Jewel Cave National Monument
|Jewel Cave National Monument|
IUCN category V (protected landscape/seascape)
|Location||Custer County, South Dakota, U.S.|
|Nearest city||Custer, South Dakota|
|Area||1,273 acres (5.15 km2)|
|Created||February 7, 1908|
|Visitors||77,146 (in 2011)|
|Governing body||National Park Service|
|Website||Jewel Cave National Monument|
|Black Hills and Badlands|
|Parks, forests, and grassland|
Jewel Cave National Monument contains Jewel Cave, currently the third longest cave in the world, with 181.89 miles (292.72 kilometers) of mapped passageways. It is located approximately 13 mi (21 km) west of the town of Custer in South Dakota's Black Hills. It became a national monument in 1908.
Frank and Albert Michaud, two local prospectors, discovered the cave in 1900, when they felt cold air blowing out of a small hole in a canyon. It is unknown whether any previous inhabitants of the area were aware of the natural cave opening, which was not large enough for a person to enter.
After enlarging the cave entrance with dynamite, the Michauds found a cavern lined with calcite crystals, which led them to name it "Jewel Cave." The brothers tried to capitalize on the discovery, widening the opening, building walkways inside, and opening it to tourists. Although their venture was unsuccessful, news of the discovery eventually reached Washington. President Theodore Roosevelt proclaimed Jewel Cave a National Monument on February 7, 1908. The area around the natural entrance to the cave was further developed by the Civilian Conservation Corps in the 1930s. The National Park Service assumed management of the monument in 1933 and began offering tours in 1939.
As recently as 1959, less than 2 miles (3.2 km) of passageway had been discovered. That year, however, Herb and Jan Conn, local rock climbers, began exploring, and within two years had mapped 15 miles (24 km). Much of the new discoveries lay outside the boundaries of the monument, under land managed by the United States Forest Service. The two agencies performed a land swap in 1965, establishing the present boundaries of the park, and enabling the development of a new part of the cave. The Park Service sunk a 300 feet (91 m) elevator shaft to a previously remote cave area, and built concrete walks and metal stairs and platforms along a one-half-mile loop. The "Scenic Tour" was opened in 1972. Most modern-day visitors tour that part of the cave. In August 2000, an 83,000 acres (340 km2) forest fire burned 90% of the monument and the surrounding area. The visitor center and historic buildings were spared.
By 1979, Herb and Jan Conn had discovered, named, and mapped more than 64 miles (103 km) of passages. Although they largely retired from caving by the early 1980s, exploration has continued unabated. Because the areas being explored take many hours to reach, explorers now sometimes camp in the cave during expeditions of as long as four days. The cave is mapped by traditional survey techniques, using compass, clinometer and today with lasers instead of tape measures.
Its 181.89 mi (292.72 km) of mapped passageway make Jewel Cave the third longest cave in the world, after Mammoth Cave System in Kentucky and Sistema Sac Actun at the Yucatán Peninsula (Mexico), at 198 mi (319 km).
The discovered areas in the cave account for only about 3 to 5% of the estimated total air volume of the cave. The cave volume is estimated by measuring the amount of air that the cave "exhales" when the outside air pressure drops and "inhales" when the outside air pressure rises.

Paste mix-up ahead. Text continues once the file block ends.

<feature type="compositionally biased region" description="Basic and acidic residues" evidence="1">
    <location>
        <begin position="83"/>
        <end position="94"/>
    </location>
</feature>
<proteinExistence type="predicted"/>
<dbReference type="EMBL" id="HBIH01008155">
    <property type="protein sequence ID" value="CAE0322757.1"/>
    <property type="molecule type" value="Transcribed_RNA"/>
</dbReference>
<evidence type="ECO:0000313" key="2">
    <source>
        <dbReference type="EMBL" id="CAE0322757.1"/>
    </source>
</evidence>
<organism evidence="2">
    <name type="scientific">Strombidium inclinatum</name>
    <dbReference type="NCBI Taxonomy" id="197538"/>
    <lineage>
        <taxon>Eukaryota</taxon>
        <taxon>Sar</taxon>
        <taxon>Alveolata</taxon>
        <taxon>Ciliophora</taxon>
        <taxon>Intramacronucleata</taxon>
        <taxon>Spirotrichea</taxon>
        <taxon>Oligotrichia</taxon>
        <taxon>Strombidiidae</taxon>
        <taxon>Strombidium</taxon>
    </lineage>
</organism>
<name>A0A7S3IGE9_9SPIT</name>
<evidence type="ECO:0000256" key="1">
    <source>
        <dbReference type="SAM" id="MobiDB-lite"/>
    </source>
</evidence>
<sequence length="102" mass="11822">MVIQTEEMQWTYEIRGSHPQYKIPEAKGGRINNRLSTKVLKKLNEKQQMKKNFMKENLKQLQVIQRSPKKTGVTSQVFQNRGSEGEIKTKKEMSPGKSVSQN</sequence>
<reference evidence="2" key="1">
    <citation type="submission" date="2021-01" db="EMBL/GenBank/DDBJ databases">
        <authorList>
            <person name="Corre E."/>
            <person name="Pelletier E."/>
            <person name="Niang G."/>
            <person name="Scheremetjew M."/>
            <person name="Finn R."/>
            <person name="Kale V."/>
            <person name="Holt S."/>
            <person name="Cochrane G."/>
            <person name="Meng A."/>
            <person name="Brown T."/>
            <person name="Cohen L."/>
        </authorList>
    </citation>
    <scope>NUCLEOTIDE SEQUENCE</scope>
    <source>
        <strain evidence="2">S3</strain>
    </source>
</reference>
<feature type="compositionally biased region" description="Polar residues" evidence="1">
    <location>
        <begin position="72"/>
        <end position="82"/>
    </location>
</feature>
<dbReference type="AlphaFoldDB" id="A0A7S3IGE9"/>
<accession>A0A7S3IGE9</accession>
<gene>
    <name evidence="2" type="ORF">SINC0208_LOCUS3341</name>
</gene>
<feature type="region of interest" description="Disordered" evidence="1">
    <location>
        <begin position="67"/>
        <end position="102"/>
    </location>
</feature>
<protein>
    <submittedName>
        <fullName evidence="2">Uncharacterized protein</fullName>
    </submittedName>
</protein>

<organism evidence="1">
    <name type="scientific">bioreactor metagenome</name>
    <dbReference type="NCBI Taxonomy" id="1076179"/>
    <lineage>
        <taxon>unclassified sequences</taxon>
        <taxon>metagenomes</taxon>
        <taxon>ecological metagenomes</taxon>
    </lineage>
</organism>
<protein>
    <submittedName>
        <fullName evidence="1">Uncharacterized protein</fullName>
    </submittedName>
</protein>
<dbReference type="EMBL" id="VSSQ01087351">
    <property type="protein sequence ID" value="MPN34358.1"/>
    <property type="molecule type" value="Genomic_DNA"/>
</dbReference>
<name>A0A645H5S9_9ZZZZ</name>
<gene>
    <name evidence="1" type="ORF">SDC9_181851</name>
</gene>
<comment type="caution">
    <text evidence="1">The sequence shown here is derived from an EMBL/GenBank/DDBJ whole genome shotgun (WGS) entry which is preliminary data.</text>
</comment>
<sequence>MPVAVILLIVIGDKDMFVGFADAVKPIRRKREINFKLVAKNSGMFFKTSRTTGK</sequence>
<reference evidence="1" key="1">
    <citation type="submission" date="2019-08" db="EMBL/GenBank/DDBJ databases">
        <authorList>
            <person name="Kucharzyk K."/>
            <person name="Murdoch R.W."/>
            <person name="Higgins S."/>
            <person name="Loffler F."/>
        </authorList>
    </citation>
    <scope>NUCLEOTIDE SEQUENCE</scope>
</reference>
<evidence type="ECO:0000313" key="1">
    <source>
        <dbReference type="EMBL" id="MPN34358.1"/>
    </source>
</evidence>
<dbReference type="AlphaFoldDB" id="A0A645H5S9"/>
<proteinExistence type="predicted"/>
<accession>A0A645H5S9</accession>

Jewel Cave was formed by the gradual dissolution of limestone by stagnant, acid-rich water. The water enlarged a network of cracks that had formed during the uplift of the Black Hills approximately 60 million years ago. The layer of calcite crystals that covers much of the cave walls was created by the re-deposition of calcite from water saturated with the mineral.
After the water that formed the cave drained, speleothems (cave formations) began to form. Jewel Cave contains all the common types of calcite formations, such as stalactites, stalagmites, flowstone, and frostwork, although not in the same abundance as other well-known caves. The dry parts of the cave contain some formations created by the deposition of gypsum, such as gypsum needles, beards, flowers, and spiders. Finally, Jewel Cave contains a very rare formation called a hydromagnesite balloon. Those are created when gas of an unknown source inflates a pasty substance formed by the precipitation of the magnesium carbonate hydroxide mineral.
Jewel Cave is open year round. The Park Service offers three tours: the scenic tour, a half-mile loop through a paved and lighted central portion of the cave accessible by elevator; the historic tour, a candlelight tour through the earliest-discovered part of the cave; and a wild caving tour, through an undeveloped part of the cave near the scenic loop. There are 3 surface trails varying in length and difficulty.
- "Listing of acreage as of December 31, 2011". Land Resource Division, National Park Service. Retrieved 2012-04-03.
- "NPS Annual Recreation Visits Report". National Park Service. Retrieved 2012-04-03.
- Dan Austin (May 1, 2016). "Cave Exploration". National Park Service (NPS). Retrieved July 27, 2016.
- "The National Parks: Index 2009–2011". National Park Service. Retrieved 2012-04-02.
- Jewel Cave brochure; National Park Service; GPO, WDC
- Conn, Herb; Conn, Jan. The Jewel Cave Adventure: Fifty Miles of Discovery in South Dakota. ISBN 0-939748-01-0. (describes the exploration of Jewel Cave from its discovery to the mid-1980s)
- Palmer, Arthur. Jewel Cave: A gift from the past. OCLC 20543502.
- The National Parks: Index 2001–2003. Washington, D.C: U.S. Department of the Interior. OCLC 53228516.
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